She's up for conceiving a work that spans the entire length of the Arthur Ravenel Bridge. “I envision 40 dancers with moments of unison, partnerships, travel and stillness,” she said in an email. “Not only would this be a piece for those driving over the bridge to witness, but I love thinking about some of the audience on boats.”
Shakespeare in the parks
Fresh off a collaboration that brought “Osceola’s Muse” to Battery Gadsden earlier this month, Pure Theatre's artistic director and co-founder Sharon Graci let loose a mother lode of notions to enliven our cityscape with theatrical experiences.
Pure has produced quite a few site-specific shows over the years, at Fort Moultrie as well as at the Powder Magazine, in the vestibule of the Circular Church and in a law school library.
”It’s exciting for all parties in an act of theater to experience a play in a unique or unexpected space," Graci said. "Site-specific work creates milestones for artists and audiences alike. It can be truly spectacular. It can also be stressful and the uncontrollable variables aren’t for the faint of heart.”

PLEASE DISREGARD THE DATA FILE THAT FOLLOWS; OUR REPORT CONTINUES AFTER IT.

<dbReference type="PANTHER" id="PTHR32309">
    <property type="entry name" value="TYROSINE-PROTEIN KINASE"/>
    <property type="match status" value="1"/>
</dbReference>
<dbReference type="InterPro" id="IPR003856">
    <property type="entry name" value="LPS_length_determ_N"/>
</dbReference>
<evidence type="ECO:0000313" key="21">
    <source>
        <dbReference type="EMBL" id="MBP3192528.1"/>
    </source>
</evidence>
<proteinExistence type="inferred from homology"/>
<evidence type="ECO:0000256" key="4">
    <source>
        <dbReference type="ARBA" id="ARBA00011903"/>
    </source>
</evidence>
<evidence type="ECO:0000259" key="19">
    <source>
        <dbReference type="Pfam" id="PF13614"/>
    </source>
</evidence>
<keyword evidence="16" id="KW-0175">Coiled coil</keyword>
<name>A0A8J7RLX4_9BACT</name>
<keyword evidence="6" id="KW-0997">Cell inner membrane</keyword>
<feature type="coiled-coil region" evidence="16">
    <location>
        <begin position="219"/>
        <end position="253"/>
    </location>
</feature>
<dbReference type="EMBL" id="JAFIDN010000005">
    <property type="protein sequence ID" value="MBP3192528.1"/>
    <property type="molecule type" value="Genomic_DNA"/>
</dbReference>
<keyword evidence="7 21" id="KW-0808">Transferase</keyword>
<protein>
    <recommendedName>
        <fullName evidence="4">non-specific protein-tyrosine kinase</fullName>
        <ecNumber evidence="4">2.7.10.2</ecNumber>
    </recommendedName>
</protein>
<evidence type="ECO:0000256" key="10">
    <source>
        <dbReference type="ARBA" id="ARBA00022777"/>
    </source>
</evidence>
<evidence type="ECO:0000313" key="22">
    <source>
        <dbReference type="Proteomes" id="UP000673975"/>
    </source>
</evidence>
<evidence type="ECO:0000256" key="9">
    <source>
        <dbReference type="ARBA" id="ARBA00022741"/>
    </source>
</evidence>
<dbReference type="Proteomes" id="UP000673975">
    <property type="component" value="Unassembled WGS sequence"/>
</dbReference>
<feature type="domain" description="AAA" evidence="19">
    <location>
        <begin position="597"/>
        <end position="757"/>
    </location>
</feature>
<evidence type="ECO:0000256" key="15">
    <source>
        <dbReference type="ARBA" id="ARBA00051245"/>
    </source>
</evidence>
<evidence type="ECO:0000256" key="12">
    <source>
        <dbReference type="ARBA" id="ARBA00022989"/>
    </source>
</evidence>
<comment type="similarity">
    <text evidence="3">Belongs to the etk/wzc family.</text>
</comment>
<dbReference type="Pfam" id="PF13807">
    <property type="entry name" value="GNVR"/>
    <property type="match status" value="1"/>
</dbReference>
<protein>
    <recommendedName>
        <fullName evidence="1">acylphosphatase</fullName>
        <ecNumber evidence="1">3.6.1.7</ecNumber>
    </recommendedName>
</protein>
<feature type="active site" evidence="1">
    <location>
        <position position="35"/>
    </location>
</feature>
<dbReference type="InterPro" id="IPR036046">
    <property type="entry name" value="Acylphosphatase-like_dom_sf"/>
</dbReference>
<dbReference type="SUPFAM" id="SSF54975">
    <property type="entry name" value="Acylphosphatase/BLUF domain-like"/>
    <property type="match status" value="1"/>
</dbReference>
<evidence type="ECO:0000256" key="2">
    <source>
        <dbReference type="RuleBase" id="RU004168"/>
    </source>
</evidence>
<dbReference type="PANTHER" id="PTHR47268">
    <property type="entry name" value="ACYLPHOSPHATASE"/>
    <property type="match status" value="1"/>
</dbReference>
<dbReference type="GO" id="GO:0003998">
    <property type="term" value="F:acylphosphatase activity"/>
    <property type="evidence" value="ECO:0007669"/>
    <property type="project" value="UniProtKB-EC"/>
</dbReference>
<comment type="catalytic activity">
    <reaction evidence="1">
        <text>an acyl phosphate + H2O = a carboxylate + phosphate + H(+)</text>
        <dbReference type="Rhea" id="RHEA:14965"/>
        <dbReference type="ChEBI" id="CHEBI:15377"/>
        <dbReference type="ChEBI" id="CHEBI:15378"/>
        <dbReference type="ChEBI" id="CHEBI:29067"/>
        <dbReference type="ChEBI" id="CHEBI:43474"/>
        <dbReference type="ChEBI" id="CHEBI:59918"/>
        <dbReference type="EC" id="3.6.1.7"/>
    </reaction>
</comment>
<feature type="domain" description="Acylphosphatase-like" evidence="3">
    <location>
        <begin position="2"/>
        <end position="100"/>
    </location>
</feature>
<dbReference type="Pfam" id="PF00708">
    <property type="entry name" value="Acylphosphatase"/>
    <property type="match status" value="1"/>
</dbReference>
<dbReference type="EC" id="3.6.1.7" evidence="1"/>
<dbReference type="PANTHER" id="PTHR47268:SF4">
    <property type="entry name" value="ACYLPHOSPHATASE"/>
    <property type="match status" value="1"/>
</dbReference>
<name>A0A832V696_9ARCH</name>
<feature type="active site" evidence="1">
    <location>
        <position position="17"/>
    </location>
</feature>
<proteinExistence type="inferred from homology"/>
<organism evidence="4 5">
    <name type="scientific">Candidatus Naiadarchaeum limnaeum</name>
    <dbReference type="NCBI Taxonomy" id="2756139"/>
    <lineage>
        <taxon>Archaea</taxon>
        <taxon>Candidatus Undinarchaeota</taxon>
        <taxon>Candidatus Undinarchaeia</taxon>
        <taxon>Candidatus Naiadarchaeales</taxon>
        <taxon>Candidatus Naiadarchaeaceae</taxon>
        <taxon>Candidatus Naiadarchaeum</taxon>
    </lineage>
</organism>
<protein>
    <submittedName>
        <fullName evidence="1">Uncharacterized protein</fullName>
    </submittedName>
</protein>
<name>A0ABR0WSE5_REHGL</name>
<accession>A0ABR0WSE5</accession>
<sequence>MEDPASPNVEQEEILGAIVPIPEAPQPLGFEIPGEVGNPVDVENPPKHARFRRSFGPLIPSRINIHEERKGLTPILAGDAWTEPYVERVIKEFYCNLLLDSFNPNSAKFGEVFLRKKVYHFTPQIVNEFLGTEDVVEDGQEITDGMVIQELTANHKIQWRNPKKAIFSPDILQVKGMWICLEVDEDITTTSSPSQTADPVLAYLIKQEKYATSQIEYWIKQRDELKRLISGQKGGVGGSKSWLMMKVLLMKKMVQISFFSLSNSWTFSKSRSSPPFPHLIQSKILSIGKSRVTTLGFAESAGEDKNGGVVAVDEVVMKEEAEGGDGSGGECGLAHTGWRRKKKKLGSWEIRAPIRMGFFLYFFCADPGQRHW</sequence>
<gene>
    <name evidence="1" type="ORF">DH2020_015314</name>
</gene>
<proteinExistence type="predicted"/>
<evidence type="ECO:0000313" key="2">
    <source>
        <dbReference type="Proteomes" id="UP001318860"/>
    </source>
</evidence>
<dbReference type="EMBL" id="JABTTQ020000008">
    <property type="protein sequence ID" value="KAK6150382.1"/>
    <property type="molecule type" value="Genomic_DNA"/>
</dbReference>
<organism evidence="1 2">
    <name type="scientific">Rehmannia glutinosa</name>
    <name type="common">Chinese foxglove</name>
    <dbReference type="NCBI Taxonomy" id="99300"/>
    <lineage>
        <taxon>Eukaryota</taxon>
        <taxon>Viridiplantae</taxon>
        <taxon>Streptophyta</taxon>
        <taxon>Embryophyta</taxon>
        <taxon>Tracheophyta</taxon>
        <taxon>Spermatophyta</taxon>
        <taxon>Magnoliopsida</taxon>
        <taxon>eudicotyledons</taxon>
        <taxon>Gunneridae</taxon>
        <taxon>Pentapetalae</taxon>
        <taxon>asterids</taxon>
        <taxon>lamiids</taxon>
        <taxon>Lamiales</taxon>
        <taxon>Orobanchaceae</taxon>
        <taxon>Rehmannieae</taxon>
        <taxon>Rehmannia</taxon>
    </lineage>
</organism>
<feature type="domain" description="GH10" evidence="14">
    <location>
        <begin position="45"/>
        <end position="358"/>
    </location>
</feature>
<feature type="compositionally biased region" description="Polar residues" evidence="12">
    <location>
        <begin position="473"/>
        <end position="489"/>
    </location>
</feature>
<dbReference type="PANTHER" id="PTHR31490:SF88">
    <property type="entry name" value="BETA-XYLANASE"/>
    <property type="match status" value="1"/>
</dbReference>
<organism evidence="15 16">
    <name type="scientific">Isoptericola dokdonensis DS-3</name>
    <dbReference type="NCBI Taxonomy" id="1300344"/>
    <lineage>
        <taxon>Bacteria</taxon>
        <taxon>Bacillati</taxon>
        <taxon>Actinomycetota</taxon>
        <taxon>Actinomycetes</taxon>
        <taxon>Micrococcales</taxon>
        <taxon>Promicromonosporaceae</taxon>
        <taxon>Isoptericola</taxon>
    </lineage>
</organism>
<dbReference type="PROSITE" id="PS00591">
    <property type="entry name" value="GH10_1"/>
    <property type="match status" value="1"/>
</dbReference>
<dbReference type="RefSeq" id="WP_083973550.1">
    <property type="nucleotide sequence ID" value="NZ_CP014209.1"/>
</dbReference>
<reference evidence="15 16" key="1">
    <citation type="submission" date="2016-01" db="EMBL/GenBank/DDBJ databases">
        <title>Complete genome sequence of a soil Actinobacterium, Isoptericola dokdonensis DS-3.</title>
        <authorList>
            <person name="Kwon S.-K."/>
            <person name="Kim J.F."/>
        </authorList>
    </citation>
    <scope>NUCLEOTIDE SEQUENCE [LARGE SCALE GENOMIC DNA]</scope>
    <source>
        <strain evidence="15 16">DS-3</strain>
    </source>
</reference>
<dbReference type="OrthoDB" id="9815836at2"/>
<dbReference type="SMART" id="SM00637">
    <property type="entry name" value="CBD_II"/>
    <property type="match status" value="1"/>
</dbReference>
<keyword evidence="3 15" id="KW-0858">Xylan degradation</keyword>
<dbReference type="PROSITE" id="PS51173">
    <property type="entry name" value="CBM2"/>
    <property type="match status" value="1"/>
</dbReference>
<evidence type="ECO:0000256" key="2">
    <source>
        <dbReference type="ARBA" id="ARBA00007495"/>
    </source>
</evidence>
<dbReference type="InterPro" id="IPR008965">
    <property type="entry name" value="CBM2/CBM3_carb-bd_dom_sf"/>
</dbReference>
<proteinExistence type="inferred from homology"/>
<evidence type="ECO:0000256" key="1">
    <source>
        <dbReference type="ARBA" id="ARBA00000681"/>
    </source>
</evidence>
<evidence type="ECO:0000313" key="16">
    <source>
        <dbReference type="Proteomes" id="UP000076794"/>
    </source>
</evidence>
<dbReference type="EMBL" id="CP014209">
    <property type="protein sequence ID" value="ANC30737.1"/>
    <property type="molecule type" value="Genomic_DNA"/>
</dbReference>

Graci is now keen to bring Shakespeare to Battery Gadsden, and she counts among the possibilities a "Macbeth" production.
“I mean, how could one not,” she said in an email. At the same time, she is game for a staging there of “Jesus Christ Superstar," as well as an adaptation of Ionesco’s “The Rhinoceros.”
Shakespeare also could find an inspired home in Cannon Park on the corner of Calhoun Street and Rutledge Avenue, which boasts the four grand columns that distinguished the original Charleston Museum site. An adaptation of "Titus Andronicus" calls to Graci, as does a partnership to present “The Who's Tommy."
But Graci is by no means wed to static stages. Lately, she is also fixated with the thought of producing a Rosa Parks play on a CARTA bus.
Over its 40-plus years, Spoleto Festival USA has regularly made use of Charleston’s storied spots for the sake of art.
There was the 1991 critically lauded and controversial “Places with a Past," a visual arts installation organized by Mary Jane Jacob. Still alive and cranking is the annual finale, which of late has hopped from Middleton Place to The Joe to Riverfront Park in North Charleston.
Numerous other ideas have been felled by that buzzkill known as pragmatics. Often, issues such as cost, visas and physical limitations cannot be overcome in the name of inspiration.